Former 140 and 147-pound champ Zab Judah is not yet ready to call it a career. Though the Brooklyn southpaw is now pushing 40 (he will hit the big 4 0 this October) and has not fought since being decisioned by Paulie Malignaggi in “The Battle of Brooklyn” in December of 2013, Judah will fight on.
Set to face Jorge Luis Munguia of Honduras on January 21 in Trenton, New Jersey, Zab feels he can make another run at a world title. Munguia, 13-7(5) is just 28, he has been stopped just twice and he has nothing to lose in this fight. There are no instantly recognisable names on Munguia’s record and not too much is know about him. Of course, nobody, including Judah himself, knows how much Zab has left in the tank.
Judah, who turned pro way, way back in the late summer of 1996, has enjoyed some fine career and one has to wonder why he wishes to carry on. Already a four-time world champ, Judah says he can become a five-time ruler. But can he, really?
Aside from his out of the ring problems, ones he has put behind him, Judah has had some hard fights. It was way back in late 2001 when Zab was knocked silly by the long-retired Kostya Tszyu, and it was well over ten years ago when Zab fought the also long since retired Floyd Mayweather Junior. This is one way to look at his latest comeback.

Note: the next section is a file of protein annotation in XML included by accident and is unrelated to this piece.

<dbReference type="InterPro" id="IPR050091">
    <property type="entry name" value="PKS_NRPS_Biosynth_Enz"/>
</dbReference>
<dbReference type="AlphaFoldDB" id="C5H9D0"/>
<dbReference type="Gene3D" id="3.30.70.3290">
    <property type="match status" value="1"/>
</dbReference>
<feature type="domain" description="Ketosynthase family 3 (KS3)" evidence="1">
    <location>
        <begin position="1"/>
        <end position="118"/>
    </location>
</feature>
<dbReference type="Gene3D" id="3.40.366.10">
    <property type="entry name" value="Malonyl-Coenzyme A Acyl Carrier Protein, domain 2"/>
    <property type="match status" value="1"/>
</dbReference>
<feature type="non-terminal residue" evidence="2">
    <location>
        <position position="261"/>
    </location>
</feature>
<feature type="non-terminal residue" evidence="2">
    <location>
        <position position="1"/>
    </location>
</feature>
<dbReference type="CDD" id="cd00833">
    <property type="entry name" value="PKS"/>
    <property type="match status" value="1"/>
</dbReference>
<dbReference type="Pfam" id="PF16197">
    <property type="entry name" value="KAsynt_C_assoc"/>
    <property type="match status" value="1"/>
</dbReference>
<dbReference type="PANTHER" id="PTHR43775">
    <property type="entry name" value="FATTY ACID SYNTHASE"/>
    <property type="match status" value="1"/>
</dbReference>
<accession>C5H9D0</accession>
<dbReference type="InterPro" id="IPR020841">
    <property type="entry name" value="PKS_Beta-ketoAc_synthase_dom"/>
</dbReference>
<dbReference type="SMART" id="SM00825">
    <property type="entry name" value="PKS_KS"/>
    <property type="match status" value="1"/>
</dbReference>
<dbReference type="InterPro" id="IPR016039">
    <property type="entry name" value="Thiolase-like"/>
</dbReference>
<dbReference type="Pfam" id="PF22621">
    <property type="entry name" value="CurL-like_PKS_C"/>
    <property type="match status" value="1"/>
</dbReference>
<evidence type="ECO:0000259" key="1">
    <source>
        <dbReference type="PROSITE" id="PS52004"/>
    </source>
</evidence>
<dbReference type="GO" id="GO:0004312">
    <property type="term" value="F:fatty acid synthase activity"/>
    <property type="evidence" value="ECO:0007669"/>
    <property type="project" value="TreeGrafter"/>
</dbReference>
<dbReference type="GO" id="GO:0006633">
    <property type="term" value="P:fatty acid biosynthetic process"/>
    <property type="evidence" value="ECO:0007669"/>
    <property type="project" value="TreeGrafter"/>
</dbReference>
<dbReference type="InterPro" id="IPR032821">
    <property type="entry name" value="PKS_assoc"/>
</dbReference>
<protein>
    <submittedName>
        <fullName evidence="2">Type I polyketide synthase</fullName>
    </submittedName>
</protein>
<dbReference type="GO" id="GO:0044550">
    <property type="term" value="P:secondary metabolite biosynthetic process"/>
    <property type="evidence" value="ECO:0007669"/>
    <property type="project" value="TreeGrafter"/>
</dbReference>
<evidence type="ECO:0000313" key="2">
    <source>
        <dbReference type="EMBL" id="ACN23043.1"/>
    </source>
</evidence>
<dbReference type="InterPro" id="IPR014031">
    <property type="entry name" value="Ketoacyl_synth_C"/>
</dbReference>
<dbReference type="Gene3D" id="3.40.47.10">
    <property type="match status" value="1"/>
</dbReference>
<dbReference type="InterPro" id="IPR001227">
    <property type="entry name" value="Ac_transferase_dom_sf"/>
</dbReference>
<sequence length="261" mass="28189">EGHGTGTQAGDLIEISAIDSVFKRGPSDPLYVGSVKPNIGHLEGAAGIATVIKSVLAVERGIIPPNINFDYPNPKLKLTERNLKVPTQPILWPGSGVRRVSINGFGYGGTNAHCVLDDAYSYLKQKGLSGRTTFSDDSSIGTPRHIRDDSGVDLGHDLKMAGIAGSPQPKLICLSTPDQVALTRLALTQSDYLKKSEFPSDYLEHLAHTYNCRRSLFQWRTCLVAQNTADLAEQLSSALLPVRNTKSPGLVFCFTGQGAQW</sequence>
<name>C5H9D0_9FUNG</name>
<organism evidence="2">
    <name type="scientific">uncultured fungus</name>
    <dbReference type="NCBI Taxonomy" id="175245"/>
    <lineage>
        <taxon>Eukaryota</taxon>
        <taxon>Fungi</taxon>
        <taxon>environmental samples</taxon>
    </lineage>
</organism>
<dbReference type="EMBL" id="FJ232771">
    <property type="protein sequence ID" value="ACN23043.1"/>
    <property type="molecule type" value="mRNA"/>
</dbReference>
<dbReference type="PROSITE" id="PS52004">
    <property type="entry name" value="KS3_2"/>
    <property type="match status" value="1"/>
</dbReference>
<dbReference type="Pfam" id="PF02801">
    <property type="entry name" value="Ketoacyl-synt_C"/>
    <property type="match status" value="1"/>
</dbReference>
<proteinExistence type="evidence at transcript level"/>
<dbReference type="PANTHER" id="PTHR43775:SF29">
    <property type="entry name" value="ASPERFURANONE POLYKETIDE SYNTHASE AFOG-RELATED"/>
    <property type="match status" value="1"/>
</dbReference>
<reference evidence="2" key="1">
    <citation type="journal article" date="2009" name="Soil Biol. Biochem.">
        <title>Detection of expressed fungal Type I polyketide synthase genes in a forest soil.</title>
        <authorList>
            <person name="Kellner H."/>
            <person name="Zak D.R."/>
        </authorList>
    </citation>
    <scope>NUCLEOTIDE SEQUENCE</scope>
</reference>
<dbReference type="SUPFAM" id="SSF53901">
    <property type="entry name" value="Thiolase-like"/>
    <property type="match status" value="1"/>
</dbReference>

Judah, unless he’s lost far more than even he knows, will beat Munguia, probably by decision, and he will almost certainly fight on. Judah was once a great fighter, a p-4-p entrant and very possibly a future Hall of Famer, but the veteran has won just one fight since 2011 – to be fair, a good win over a then unbeaten Vernon Paris in March of 2012 – and his reflexes cannot be close to what they once were.
The odds are against Zab fulfilling his dream of ruling the world once again. The January 21 fight will be fought at 140-pounds, over a scheduled ten rounds.